By Dr. Kate Gregorevic
The Mediterranean conjures images of warm crystal clear water, island forests with aromatic wild herbs and incredible ancient history. Not only have people in this part of the world cracked the secret of good living, some communities in this area are among the longest lived in the world. The Mediterranean diet has been extensively studied and associated with better metabolic health, which translates to a lower risk of type 2 diabetes, heart disease and stroke. One study even demonstrated that older adults who adhere to a Mediterranean diet may maintain a higher brain volume which may explain why it is protective against dementia.
The Mediterranean diet isn’t a restrictive eating plan, instead it is following some simple principles as a delicious guide to better health. These are the 7 key components of a Mediterranean lifestyle:
1. Vegetables (lots of them)
The traditional diet is largely based on vegetables, whole grains and legumes, which provide lots of micronutrients and fibre. In studies of large groups of people followed for many years, fruit, legumes and vegetables were all associated with a decreased risk of mortality. These foods should make up the majority of what you eat.
Fish contain high amounts of omega-3 fats, vitamin D, selenium and are an excellent source of protein. Eating two serves of fatty fish, like salmon, mackeral or tuna, per week can decrease the risk of dying of heart disease by 36%.
3. Little or no meat
Red meat has been shown to increase the risk of bowel cancer. Processed meats, like salami and ham are particularly harmful for health and are considered carcinogens by the World Health Organisation. Small amounts of grass fed red meat can be included occasionally, but overall red meat and poultry should be considered a treat not a staple.
4. Olive oil and nuts
Supplementing a Mediterranean diet with these foods high in healthy fats can further reduce cognitive function, above and beyond the diet itself. Substituting olive oil for margarine or butter is an easy way to improve your brain health.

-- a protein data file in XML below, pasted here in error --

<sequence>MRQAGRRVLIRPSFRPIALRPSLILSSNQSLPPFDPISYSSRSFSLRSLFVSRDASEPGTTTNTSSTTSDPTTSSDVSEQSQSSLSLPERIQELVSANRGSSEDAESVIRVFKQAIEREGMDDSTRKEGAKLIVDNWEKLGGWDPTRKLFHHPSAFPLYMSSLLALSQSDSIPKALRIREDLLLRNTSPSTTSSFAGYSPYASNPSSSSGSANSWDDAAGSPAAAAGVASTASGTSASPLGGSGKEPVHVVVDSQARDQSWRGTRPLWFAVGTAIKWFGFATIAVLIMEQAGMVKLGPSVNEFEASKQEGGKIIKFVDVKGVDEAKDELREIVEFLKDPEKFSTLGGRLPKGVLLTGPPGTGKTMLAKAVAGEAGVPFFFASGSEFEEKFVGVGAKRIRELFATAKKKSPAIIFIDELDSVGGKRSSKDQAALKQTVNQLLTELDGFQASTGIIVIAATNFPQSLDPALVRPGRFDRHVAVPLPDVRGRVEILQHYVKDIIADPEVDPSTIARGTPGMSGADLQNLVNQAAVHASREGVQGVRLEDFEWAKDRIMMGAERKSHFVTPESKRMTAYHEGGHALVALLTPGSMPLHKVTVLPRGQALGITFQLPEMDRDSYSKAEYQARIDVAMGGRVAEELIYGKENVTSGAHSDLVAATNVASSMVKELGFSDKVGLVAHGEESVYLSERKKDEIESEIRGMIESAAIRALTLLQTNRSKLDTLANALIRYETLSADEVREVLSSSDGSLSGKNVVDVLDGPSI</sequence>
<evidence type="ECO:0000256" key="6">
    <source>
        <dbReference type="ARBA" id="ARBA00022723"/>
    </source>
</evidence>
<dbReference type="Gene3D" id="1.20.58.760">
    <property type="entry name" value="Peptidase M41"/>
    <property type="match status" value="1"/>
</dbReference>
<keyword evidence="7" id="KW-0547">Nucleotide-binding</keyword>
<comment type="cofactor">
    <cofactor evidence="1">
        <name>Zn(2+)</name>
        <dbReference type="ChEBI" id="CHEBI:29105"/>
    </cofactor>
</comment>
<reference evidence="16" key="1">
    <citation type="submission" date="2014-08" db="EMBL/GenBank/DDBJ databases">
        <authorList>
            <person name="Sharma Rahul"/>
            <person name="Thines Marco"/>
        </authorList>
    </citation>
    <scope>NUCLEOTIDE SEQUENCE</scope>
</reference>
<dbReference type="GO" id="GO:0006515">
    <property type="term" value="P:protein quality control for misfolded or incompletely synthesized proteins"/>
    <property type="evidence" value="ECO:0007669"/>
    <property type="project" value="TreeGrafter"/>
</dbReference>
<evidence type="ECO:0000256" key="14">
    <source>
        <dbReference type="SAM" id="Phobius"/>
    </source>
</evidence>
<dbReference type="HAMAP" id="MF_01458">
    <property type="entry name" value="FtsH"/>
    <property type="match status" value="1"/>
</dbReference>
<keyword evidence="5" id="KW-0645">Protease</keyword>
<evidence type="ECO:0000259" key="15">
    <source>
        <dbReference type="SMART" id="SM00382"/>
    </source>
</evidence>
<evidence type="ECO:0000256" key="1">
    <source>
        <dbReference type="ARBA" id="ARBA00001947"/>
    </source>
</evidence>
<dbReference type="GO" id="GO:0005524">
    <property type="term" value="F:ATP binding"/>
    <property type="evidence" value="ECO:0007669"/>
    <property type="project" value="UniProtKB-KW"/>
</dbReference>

5. Limited alcohol
In traditional Mediterranean societies, only small amounts of wine are drunk with meals. The evidence is still not conclusive on whether there are health benefits to these small amounts of alcohol, as some of the longest surviving groups in the world don’t drink any alcohol, so there is no need to be concerned if you choose not to drink alcohol.
6. Incidental exercise
Following a lifestyle of farming and fishing involves significant physical activity. Although those of us living in a traditional Western society only have to walk as far as the fridge to get our food, there are many opportunities to include more incidental exercise, like walking to the shops instead of driving.
7. Eating is a social activity
Eating food is so much more than putting petrol in a car, creating meals and sharing them with others is a way of strengthening social connection. High levels of social engagement and connection, not only enrich day-to-day life, but are actually associated with longevity.
Everyone deserves to eat food that makes them feel good and helps them to be as healthy as possible. Using these simple dietary guidelines can provide a map to a long life of wellbeing. Just remember to enjoy it with someone you love!
Breakfast: avocado of wholemeal sourdough toast
Lunch: a salad of chickpeas, kale, pumpkin, tomato, cheese and olive oil
Dinner: grilled salmon with a broccoli and asparagus, topped with olive oil, lemon and pinenuts
Snack: greek yoghurt with fruit, walnuts